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Immigrants are adapting faster to U.S., but Mexicans lag economically, study says

May 13, 2008 | 12:50 pm

Modern-day immigrants are assimilating faster than past generations, even though they tend to arrive with fewer English skills, says a study issued today by the Manhattan Institute. The study was written by Jacob Vigdor, a professor of public policy and economics at Duke University.

"This is something unprecedented in U.S. history," Vigdor said. "It shows that the nation's capacity to assimilate new immigrants is strong."

A possible explanation, Vigdor said, was that the economic expansion of the 1990s created more job opportunities at all levels, speeding the economic integration of immigrants. It could also be that because today's immigrants begin at such a low starting point, "it's easier to make progress to the next level up" of integration than it would be if the immigrant had to improve on an already high level of integration.  (Washington Post).

According to the study, the gap in economic and civic assimilation rates between native-born and foreign populations in the United States is particularly large for Mexicans, as also reflected by a study of Latina women released last week -- see the La Plaza post here. However, the report notes, Mexican immigrants "have increased their rate of cultural assimilation." (See this La Plaza post on a related topic.) Other immigrant groups assimilate more rapidly economically than they do culturally.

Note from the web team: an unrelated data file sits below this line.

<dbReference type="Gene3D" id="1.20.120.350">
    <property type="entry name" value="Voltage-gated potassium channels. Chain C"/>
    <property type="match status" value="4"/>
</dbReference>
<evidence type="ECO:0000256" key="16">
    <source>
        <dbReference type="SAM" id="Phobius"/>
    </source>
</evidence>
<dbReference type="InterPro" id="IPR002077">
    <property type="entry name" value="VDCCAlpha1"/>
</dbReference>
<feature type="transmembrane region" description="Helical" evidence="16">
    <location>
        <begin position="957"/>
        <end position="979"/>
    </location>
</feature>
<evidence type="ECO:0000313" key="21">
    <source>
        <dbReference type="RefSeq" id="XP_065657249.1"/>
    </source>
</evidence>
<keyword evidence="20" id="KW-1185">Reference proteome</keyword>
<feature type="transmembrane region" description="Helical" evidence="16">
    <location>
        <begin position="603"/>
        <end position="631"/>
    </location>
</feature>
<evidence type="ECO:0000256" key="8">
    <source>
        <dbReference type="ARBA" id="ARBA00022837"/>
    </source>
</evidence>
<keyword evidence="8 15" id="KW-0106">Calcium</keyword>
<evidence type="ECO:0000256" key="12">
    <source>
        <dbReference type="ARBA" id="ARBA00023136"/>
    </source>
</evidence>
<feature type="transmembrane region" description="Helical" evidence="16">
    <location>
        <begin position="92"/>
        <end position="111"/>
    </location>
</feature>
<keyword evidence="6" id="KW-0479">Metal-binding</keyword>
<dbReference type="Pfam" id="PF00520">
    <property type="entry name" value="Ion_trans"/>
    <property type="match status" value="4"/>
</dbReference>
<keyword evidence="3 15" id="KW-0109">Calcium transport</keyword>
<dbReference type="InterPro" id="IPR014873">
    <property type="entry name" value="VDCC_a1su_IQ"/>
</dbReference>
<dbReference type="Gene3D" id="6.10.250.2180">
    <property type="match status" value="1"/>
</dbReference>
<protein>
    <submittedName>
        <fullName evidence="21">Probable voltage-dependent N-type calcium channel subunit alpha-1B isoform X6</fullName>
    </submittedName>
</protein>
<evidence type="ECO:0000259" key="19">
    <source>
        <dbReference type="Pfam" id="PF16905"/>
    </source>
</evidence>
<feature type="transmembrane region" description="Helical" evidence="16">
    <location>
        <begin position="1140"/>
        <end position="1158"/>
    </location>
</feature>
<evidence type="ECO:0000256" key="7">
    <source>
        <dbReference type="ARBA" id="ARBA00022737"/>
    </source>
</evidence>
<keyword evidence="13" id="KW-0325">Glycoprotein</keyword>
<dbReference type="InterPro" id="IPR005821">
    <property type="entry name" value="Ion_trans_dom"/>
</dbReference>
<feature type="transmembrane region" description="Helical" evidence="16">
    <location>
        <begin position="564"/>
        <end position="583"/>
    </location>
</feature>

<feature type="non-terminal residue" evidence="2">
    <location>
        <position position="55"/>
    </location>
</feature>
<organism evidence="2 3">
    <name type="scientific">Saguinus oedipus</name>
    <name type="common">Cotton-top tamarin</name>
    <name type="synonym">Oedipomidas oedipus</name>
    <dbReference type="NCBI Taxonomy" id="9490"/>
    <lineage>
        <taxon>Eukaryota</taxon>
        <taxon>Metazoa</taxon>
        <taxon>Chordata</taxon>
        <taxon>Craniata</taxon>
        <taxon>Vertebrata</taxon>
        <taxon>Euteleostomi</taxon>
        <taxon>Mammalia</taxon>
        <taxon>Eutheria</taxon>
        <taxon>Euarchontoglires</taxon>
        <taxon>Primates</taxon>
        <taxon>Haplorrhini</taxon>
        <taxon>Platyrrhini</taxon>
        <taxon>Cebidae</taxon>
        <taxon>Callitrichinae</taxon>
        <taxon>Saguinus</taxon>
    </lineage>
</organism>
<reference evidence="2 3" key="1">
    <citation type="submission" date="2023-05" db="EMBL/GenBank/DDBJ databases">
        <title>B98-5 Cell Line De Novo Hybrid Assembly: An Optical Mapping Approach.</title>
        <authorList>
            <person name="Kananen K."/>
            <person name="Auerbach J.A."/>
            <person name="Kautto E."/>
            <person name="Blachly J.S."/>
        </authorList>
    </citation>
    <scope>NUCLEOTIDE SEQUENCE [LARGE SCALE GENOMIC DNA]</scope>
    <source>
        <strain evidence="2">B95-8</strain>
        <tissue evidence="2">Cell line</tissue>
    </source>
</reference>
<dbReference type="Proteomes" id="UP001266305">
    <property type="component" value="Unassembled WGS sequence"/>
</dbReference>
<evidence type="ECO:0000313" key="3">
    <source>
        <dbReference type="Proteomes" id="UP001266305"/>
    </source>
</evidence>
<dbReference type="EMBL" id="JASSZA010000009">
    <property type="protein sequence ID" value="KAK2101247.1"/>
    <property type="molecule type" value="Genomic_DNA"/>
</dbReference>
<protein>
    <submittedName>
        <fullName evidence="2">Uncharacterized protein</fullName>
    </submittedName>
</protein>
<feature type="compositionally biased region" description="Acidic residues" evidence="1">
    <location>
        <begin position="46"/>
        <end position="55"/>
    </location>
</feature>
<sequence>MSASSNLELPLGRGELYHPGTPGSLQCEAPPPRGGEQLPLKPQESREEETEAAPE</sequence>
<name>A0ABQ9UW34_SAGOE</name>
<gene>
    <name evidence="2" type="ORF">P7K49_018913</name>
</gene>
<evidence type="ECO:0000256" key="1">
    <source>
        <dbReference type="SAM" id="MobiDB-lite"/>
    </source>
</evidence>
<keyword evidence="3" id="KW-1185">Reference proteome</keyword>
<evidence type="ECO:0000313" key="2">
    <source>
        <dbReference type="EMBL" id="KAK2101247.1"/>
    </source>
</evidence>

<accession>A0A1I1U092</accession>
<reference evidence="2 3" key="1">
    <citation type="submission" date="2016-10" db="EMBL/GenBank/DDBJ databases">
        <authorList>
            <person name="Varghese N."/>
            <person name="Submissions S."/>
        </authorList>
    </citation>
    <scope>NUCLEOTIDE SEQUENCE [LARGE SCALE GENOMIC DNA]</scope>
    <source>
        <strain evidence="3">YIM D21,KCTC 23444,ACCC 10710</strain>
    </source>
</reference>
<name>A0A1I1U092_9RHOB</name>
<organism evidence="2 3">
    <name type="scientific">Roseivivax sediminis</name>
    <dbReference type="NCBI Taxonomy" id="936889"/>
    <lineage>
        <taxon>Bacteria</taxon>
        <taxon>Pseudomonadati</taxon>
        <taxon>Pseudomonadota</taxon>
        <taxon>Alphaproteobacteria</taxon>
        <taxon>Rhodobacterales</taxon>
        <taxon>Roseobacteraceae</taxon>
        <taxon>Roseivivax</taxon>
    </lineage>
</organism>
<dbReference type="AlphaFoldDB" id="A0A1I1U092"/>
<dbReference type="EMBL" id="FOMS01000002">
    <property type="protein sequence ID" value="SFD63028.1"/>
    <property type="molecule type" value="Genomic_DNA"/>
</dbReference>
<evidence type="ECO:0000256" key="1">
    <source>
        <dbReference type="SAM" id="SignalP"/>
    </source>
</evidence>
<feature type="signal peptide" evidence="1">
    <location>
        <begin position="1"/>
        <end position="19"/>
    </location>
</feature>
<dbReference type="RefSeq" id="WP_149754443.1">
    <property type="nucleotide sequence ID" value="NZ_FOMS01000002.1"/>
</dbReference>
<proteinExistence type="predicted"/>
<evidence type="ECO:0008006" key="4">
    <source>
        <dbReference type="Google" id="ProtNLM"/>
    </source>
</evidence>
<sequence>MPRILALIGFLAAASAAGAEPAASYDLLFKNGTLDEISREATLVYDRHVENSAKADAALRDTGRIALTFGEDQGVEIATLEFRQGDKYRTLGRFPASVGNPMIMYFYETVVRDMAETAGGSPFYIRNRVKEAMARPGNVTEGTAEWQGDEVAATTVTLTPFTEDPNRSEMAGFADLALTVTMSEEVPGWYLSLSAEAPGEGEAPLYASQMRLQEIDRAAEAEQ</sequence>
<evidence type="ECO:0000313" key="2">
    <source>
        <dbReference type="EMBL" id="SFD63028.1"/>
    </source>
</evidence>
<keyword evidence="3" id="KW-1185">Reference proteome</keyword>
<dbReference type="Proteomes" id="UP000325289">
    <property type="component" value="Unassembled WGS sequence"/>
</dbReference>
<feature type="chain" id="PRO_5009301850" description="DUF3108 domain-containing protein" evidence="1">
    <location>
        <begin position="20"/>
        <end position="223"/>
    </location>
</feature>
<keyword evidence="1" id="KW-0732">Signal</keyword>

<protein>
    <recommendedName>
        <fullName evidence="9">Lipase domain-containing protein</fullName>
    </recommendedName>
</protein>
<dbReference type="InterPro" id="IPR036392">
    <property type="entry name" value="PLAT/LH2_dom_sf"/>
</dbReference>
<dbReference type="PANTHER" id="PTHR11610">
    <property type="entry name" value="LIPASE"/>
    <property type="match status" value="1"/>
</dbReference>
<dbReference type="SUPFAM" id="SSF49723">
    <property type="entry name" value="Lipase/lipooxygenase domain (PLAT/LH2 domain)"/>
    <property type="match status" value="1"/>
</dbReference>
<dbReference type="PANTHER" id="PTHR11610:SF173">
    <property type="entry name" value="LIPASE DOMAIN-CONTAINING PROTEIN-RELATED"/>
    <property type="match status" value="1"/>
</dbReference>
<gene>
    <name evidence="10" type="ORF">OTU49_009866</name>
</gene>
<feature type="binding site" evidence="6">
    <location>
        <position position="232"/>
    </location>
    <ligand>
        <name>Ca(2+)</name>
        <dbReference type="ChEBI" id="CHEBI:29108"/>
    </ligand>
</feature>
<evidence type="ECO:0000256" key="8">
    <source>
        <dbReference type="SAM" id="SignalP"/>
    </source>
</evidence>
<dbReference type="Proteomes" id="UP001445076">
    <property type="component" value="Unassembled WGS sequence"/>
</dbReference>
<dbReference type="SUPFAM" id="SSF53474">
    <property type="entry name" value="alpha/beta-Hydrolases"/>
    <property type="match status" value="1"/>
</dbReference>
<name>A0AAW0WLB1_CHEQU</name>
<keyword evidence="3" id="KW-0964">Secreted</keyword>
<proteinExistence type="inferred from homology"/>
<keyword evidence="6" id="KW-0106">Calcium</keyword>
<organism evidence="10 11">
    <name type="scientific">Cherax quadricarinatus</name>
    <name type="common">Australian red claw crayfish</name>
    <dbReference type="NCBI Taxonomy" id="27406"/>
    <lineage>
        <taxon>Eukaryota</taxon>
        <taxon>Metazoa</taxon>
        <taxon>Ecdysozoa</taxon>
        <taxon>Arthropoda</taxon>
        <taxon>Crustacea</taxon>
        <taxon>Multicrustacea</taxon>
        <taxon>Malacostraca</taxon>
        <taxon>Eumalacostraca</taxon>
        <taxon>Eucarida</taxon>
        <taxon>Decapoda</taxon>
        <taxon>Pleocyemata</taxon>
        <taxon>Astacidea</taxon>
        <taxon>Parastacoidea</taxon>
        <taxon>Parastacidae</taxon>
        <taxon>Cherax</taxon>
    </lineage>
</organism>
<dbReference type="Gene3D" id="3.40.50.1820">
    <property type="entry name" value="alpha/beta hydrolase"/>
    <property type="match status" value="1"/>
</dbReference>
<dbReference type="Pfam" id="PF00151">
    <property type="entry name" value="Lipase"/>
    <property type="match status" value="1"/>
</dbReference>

Here's what Vigdor had to say about that in the report's executive summary:

  • Immigrants from Vietnam, Cuba and the Philippines enjoy some of the highest rates of assimilation. However, these groups assimilate more rapidly in some respects than others. For example, they are far more assimilated economically than they are culturally. Curiously, all of the countries mentioned have experienced U.S. military occupation.
  • Mexican immigrants experience very low rates of economic and civic assimilation. Immigrants born in Mexico, particularly those living and working in the United States illegally, lie at the heart of many current debates over immigration policy. The assimilation index shows that immigrants from Mexico are very distinct from the native-born upon arrival and assimilate slowly over time. The slow rates of economic and civic assimilation set Mexicans apart from other immigrants, and may reflect the fact that the large numbers of Mexican immigrants residing in the United States illegally have few opportunities to advance themselves along these dimensions.
  • Mexican immigrants experience relatively normal rates of cultural assimilation. Recent cohorts of Mexican immigrants have increased their rate of cultural assimilation just as immigrants born in other nations have done.
  • -- Deborah Bonello in Mexico City